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Newborn foals, hats, and roles, & curiously balanced cats

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How You Might Approach a Foal:
like a lagoon, like a canoe, like you
are part earth and part moon, like
a bloom, like deja vu, like you
had never been to the brink or the Louvre,
like straw, like air, like your mother had just this morning braided a dream into your hair, like you have nothing to attend to, like you had never heard a sermon or a scathing word, like a fool, like a pearl, like you and new to the world.



The little poem above first appeared in The New Criterion, was later reprinted in Best American Poetry, was set to music twice, was the subject of a Youtube discussion with high school kids, made its way into a dear friend's Tedx Talk, was the subject of a comprehensive review in Borderlands, appeared in RCAH Center for Poetry,and will appear in an upcoming anthology entitled Here, with an introduction by the Dalai Lama.  Except for its first appearance in The New Criterion, each of these inclusions and collaborations and requests came as a complete surprise to me.  The poem, or should I say, the …

Hestia and the Art of Staying Strangely Sane

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Hestia shook her head. "I am here because when all else fails, when all the other mighty gods have gone off to war, I am all that's left. Home. Hearth. I am the last Olympian".  (rick riordan)





One fire, many campfires. 











I have been asked by a dear friend to speak on the radio on the subject of the domestic arts.



I'm still mulling what sort of useful comments I might have to contribute. I suspect the Arts are all the same in that there are no rules, and one need only follow one's own impulses, but it sure helps to have learned one's scales, 




to make good use of what's on hand,



to be still, and mind the sentinels, 



to reap the many benefits of wintering



and summering, 

A Thousand Blessings, a Flock of Thieves, and a Band of Angels

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I have been thinking a lot these days about penguins, parachutes, poppies, portable potties, and intellectual honesty.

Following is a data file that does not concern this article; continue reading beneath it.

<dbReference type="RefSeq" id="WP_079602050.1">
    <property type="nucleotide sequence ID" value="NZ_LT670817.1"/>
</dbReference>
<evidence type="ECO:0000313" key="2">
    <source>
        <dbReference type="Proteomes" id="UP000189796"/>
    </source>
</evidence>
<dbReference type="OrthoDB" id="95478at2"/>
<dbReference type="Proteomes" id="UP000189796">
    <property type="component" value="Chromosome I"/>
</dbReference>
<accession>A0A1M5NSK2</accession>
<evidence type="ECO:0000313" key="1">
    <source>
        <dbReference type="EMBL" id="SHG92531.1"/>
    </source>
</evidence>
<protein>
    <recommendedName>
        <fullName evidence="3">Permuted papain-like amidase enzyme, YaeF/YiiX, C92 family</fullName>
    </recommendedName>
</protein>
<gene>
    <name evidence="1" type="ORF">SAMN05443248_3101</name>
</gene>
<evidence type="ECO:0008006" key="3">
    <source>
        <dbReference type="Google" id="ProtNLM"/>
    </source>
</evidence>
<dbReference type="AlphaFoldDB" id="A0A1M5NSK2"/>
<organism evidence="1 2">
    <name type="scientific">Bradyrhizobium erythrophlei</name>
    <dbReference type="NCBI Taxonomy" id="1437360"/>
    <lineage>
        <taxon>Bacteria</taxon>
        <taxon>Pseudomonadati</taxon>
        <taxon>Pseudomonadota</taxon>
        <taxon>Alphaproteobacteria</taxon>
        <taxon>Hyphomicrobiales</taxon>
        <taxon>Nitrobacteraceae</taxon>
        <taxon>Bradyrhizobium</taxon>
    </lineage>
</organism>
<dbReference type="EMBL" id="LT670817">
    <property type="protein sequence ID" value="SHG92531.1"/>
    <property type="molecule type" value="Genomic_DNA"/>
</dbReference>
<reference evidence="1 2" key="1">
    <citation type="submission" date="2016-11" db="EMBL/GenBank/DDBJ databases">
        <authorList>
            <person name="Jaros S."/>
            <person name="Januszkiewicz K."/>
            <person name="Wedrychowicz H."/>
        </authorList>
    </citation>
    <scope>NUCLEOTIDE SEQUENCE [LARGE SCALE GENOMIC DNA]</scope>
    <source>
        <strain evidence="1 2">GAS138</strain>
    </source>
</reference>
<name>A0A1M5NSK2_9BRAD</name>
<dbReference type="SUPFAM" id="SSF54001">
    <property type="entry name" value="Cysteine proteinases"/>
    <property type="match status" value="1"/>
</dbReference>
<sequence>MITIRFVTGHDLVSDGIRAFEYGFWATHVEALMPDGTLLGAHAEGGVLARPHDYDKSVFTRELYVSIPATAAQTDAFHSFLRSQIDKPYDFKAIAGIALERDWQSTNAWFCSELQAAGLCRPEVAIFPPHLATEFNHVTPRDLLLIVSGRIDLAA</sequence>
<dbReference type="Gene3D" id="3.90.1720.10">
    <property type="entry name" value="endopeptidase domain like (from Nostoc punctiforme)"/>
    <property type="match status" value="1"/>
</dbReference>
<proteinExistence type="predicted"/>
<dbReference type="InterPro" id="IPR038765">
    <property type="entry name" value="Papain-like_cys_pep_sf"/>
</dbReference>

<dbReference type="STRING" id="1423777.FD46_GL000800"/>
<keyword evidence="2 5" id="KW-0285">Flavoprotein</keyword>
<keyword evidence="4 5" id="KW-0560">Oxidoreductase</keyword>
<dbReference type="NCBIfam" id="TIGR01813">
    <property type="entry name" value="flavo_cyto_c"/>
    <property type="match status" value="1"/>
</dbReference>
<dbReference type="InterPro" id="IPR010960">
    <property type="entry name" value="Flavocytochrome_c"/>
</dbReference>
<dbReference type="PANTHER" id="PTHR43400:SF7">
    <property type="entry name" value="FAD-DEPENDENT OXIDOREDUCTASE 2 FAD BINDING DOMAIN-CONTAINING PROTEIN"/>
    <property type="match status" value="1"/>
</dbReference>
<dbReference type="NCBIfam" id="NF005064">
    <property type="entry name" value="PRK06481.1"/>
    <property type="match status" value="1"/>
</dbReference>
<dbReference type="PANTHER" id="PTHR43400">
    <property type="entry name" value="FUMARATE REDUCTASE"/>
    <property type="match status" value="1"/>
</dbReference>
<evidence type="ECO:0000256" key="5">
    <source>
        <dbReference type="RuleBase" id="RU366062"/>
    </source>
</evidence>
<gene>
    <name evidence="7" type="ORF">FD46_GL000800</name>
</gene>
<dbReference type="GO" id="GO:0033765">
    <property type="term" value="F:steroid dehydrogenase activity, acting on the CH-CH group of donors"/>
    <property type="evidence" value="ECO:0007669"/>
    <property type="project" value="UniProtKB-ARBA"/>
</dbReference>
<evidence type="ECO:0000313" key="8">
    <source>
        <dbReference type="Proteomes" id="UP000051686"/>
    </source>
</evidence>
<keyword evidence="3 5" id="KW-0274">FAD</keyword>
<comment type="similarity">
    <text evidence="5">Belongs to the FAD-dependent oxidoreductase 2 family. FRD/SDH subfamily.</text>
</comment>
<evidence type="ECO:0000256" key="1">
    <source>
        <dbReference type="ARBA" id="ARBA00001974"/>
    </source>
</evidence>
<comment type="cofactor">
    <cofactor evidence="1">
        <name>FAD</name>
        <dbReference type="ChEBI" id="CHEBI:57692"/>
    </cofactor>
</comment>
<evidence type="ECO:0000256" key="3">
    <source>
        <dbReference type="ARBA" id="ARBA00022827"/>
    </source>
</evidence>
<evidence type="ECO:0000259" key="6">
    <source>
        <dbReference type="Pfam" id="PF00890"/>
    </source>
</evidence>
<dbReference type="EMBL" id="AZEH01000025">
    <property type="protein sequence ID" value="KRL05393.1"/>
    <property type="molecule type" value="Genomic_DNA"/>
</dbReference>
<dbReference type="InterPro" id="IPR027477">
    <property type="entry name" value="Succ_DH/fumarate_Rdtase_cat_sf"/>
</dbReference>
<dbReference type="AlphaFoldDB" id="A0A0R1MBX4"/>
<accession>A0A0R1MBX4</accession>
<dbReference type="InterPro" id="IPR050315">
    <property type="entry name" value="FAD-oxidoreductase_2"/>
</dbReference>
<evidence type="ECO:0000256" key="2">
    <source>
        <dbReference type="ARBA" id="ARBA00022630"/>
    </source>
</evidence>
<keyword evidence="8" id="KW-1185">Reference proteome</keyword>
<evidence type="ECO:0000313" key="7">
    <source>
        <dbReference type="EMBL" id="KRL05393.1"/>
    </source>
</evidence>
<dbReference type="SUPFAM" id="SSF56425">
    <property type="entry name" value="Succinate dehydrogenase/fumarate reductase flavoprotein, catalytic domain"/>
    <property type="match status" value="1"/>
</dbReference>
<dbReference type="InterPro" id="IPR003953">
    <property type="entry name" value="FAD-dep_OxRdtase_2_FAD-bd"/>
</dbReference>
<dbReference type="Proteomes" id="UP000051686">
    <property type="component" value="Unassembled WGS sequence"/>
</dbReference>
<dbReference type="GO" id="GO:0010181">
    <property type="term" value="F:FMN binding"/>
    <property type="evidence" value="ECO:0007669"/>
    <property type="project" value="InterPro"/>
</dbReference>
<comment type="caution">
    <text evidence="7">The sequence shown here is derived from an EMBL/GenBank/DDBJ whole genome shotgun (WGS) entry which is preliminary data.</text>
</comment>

And I have been pondering the difference between guilt and responsibility, generosity and miserliness. 
Not in the other guy, but at the prow of one's own vessel.  
I have reached no conclusions, thank odd.  I only know what I suppose I have always known: that poetry at its best has something to do with raising the frequency --  or perhaps  grounding the anchor. 



In recent months I have witnessed within a ten mile radius of our home, a Weeping Serbian Pine in a blistering terrain, a grape of bronze and aquamarine, a secret monument to the tribal archetypes, some bulldozers, the ghost of a pine, Mars, Venus, Jupiter -- and I have glimpsed the dance of the rain in a broken grain of sand.  
Well, who among us hasn't ?  


I live my life in growing orbits
which move out over the things of the world.
Perhaps I can never achieve the last,
but that will be my attempt. 

I am ci…

i.m. Nathan Carson, Nov 2, 1979 - Aug 11, 2018

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It's strange, The way that people pick puppies.
In a cardboard box Off to the side of the road On a whim Instantly forming a bond that lasts Forever. I have tried to do the same
With people.

- Nathan Carson 






I first met Nathan fifteen years ago at an Open Mic at a little place called The Planet Earth. 

While everyone else carefully approached the mic and nervously read their painfully personal poems, Nathan bounded on stage reciting Baudelaire.  It seemed a remarkable pairing: a fresh faced, skinny kid, reciting hellish, beautiful verses. 

I later approached him, as any good elder should, and told him he was far too young to be reading Baudelaire.  He looked about fifteen, though he was in fact, college age.  In any case, he lifted his shirt and assured me that he didn't just read Baudelaire; he'd had his words tattooed down his rib cage. 

Thus began a friendship that was at times exhilarating, other times, poignant, other times devastating.  I began inviting him to all manner of liter…